By Anneka Dawson
What do stacking bookshelves for a bookshop and doing photocopying for an insurance company have in common? They were activities I completed for work experience weeks while I was at school that did very little to prepare me for the world of work.
The coalition government made the decision to end compulsory work experience in 2012, a decision which some are challenging. The British Chamber of Commerce (BCC) workforce survey found that 76 per cent of 2,885 companies felt that a lack of work experience was one of the main reasons that young people were not ready for the workplace. This has led the BCC to call for a return to compulsory work experience. But are schools still using work experience placements, and how useful is work experience anyway?
Our recent Teacher Voice survey asked 566 senior leaders a series of questions for the DfE about work experience and the results have now been published. We found that 14 per cent reported that their school did not provide work experience placements for pupils, and when schools were doing work experience, nearly half (49%) said that their school found it difficult to find placements for their pupils.
There are numerous reasons why the 14 per cent of senior leaders’ schools may not be offering work experience. Many schools report barriers to setting up the placements which include: engaging employers (particularly small and medium-sized enterprises), staff time, scale and logistics of setting up the placements, and finding a wide variety of placements in different sectors (McCrone, Hopwood, Wade, and White, 2015).
Around half of employers surveyed by the BCC offer work experience placements but this leaves half who currently do not. Employers are facing similar barriers to schools including cost and time, and lack of information about what is involved. They additionally reported that burdensome school requirements were also a barrier to them providing work experience placements (BCC, 2015).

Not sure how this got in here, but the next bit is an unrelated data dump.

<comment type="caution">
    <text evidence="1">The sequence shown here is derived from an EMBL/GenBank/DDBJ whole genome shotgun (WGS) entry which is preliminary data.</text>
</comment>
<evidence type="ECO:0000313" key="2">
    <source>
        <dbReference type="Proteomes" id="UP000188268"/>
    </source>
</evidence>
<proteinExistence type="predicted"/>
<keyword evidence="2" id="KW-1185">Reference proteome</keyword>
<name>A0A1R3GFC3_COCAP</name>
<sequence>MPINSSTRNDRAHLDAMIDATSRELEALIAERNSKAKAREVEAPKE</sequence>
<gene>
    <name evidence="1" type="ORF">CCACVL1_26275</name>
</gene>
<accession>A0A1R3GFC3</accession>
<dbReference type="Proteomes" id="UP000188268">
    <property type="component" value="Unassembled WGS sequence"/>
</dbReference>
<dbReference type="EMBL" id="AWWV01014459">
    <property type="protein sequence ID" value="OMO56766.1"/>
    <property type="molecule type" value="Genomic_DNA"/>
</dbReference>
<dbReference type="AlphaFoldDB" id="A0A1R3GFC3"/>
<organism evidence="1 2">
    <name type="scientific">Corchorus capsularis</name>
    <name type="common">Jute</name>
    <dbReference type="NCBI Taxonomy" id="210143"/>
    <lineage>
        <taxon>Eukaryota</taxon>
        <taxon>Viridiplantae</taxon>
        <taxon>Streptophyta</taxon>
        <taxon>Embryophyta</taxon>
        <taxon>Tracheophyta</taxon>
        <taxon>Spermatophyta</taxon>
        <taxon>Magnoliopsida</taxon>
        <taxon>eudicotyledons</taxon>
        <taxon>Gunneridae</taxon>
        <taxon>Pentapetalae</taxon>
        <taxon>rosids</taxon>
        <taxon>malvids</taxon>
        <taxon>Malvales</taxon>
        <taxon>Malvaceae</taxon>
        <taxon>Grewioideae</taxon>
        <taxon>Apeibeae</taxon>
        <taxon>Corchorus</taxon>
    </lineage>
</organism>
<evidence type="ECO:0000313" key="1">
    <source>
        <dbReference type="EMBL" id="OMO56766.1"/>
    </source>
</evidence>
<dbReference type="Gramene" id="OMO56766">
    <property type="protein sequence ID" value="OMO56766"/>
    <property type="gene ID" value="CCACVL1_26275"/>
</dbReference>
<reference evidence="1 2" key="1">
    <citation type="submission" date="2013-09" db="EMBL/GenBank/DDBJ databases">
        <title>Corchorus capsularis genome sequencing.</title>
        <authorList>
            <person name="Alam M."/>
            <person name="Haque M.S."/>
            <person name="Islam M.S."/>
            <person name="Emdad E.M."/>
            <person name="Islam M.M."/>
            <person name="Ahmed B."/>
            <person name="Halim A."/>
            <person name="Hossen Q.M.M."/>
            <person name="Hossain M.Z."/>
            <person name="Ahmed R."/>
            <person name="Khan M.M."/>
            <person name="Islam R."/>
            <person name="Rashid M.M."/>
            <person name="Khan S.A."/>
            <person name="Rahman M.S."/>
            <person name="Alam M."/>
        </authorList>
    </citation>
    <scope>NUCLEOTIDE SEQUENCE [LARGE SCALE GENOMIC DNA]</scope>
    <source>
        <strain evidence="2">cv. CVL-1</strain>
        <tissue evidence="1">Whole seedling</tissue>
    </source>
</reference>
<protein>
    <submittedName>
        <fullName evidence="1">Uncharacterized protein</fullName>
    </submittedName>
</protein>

So the evidence suggests that the majority of schools are still offering work experience but photocopying and shelf stacking may not be the most useful activities for young people to take on. Recent research suggests that the quality of work experience is really what matters to get the best results. The best introduction to the world of work should not just be a one-off week but should be part of an engagement and enrichment programme. Anthony Mann’s (2012) review of work experience found links between good quality work experience and getting into university, higher academic attainment and development of employability skills (which can lead to actual employment). The government have a current focus on this too. Sam Gyimah‘s recent speech highlighted the crucial nature of high-quality work experience and the UKCES (2014) publication ‘Not just making tea, a guide to work experience’ discusses how work experience has been reframed as ‘work inspiration’. They say this should include the following range of activities such as ‘providing good quality information, mock interviews, talks in schools, site visits, challenges, competitions and project work, mentoring, and virtual activities alongside experiential, vocational or extended full-time placements.’
So how do you go about this in your school? Our NFER ‘Top tips for senior leaders in schools and colleges: How to provide meaningful experience of the world of work for young people as part of a 16 to 19 study programme’ offers practical advice on how to go about setting up good quality work experience including working in partnership with firms, preparing young people before work experience, involvement in real world projects during the experience, tailoring the experience for the student and organisation, and a dedicated team within the school developing work experience. This should help prevent photocopying being the main focus of a week out of school!